Verbena bracteata Lag. & Rodr.
CC = 0
CW = 3
MOC = 66
Family - Verbenaceae
Habit - Annual or perennial forb, sometimes forming mats.
Stems - Loosely ascending or spreading with ascending tips, rarely more strongly ascending, to 50 cm, multiple from base, branching, slightly to moderately 4-angled, moderately to densely pubescent with nonglandular, straight to slightly curved, spreading, often pustular-based hairs.
Leaves - Opposite, sessile or with a winged petiole, the blades 1-5 cm long, lanceolate to ovate-lanceolate or oblanceolate, tapered to a slender, nonclasping base, rounded or broadly angled to a bluntly pointed tip, variously unlobed to pinnately or ternately deeply lobed, the margins also finely to coarsely toothed, occasionally only above the midpoint, both surfaces moderately to densely pubescent with loosely ascending, nonglandular, sometimes pustular-based hairs.
Inflorescences - Usually solitary spikes, 2-20 cm long, dense, the flowers strongly overlapping, relatively stout, elongating greatly with age. Bracts 8-15 mm long, 2-4 times as long as the calyx, narrowly lanceolate to narrowly elliptic.
Flowers - Calyces 3-4 mm long, 5-lobed, hairy. Corollas 4-6 mm long, 5-lobed, the outer surface glabrous, narrowly funnelform to somewhat trumpet-shaped, purplish blue, the tube relatively slender, the limb 2-3 mm in diameter. Stamens 4, didynamous, adnate near base of corolla tube, included. Filaments short. Anthers yellow, 0.2 mm long. Style short. Ovary of 2 carpels, 4-lobed.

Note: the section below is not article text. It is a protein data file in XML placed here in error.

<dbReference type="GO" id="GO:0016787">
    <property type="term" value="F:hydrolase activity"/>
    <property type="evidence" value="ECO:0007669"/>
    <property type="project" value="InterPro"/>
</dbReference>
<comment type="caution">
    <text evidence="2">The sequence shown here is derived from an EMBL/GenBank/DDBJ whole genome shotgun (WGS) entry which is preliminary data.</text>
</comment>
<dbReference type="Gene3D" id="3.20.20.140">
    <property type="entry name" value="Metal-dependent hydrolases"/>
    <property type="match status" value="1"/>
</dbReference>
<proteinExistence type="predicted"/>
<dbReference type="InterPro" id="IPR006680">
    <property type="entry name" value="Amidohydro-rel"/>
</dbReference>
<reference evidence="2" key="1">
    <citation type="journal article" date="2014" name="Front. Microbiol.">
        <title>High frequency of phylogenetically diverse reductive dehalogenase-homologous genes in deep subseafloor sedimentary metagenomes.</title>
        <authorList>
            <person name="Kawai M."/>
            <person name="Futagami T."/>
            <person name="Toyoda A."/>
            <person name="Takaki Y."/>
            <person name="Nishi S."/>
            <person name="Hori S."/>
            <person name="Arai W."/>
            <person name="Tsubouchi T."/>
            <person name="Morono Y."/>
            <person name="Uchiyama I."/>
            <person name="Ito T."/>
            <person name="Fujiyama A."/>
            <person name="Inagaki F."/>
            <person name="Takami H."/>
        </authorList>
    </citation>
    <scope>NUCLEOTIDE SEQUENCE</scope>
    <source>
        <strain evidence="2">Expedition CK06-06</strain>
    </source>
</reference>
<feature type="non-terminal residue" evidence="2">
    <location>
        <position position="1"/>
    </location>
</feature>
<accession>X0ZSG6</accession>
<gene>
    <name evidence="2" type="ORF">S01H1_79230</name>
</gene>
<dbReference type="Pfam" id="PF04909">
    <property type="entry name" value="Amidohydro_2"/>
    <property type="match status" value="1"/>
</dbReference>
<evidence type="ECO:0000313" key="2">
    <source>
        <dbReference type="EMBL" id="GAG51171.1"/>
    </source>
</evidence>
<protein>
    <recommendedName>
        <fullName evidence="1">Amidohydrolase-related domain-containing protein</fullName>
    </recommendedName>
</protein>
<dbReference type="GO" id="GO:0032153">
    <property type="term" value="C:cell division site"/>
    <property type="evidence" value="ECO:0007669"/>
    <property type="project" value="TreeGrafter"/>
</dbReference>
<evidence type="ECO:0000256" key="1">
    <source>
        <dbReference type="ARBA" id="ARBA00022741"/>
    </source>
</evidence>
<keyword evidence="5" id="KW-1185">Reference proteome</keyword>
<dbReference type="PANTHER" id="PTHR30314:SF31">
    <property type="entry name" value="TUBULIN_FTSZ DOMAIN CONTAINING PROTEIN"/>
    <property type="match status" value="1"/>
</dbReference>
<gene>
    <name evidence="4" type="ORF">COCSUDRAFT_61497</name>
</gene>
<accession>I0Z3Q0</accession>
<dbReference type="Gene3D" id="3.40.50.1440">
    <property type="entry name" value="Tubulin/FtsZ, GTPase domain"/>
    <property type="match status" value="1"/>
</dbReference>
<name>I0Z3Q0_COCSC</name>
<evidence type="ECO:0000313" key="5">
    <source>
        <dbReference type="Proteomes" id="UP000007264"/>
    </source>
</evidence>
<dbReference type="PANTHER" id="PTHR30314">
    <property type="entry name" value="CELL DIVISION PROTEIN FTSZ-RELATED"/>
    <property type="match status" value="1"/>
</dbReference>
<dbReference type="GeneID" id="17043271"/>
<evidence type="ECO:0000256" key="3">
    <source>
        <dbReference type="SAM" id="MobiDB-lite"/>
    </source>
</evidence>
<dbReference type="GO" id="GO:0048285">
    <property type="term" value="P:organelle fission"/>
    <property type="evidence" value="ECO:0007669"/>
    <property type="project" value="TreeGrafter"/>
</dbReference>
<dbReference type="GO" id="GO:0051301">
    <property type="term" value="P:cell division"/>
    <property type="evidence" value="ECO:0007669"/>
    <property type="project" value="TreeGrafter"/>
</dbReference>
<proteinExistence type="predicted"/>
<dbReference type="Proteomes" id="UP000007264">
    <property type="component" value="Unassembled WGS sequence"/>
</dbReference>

Fruits - Nutlets 4, oblong, 2.0-2.5 mm long, oblong to narrowly oblong in outline, the inner surface usually pale and with dense, minute papillae, the outer surface yellowish brown to reddish brown, with several longitudinal ridges, these with several cross-ridges above the midpoint, enclosed within persistent calyx.
Flowering - April - October.
Habitat - Streambanks, glades, disturbed portions of upland prairies, fields, pastures, railroads, roadsides, open disturbed areas.
Origin - Native to the U.S.
Other info. - Fortunately, not much close dissection is needed to properly identify this species. The flower parts are very small but the plant can be easily identified by looking at the hirsute stems, flower spikes, and leaves, as well as the tiny lavender flowers. This is somewhat of a pioneering species that is out-competed by larger plants. It occurs across most of Missouri and the continental U.S., though it is uncommon in the southeastern third of the country. This is a native plant, despite its weedy aspect and affinity for disturbed areas such as sidewalk cracks.
Photographs taken in St. Louis, MO., 7-28-03 and 8-15-03 (DETenaglia); also in Washington, Franklin County, MO, 7-15-2018 (SRTurner).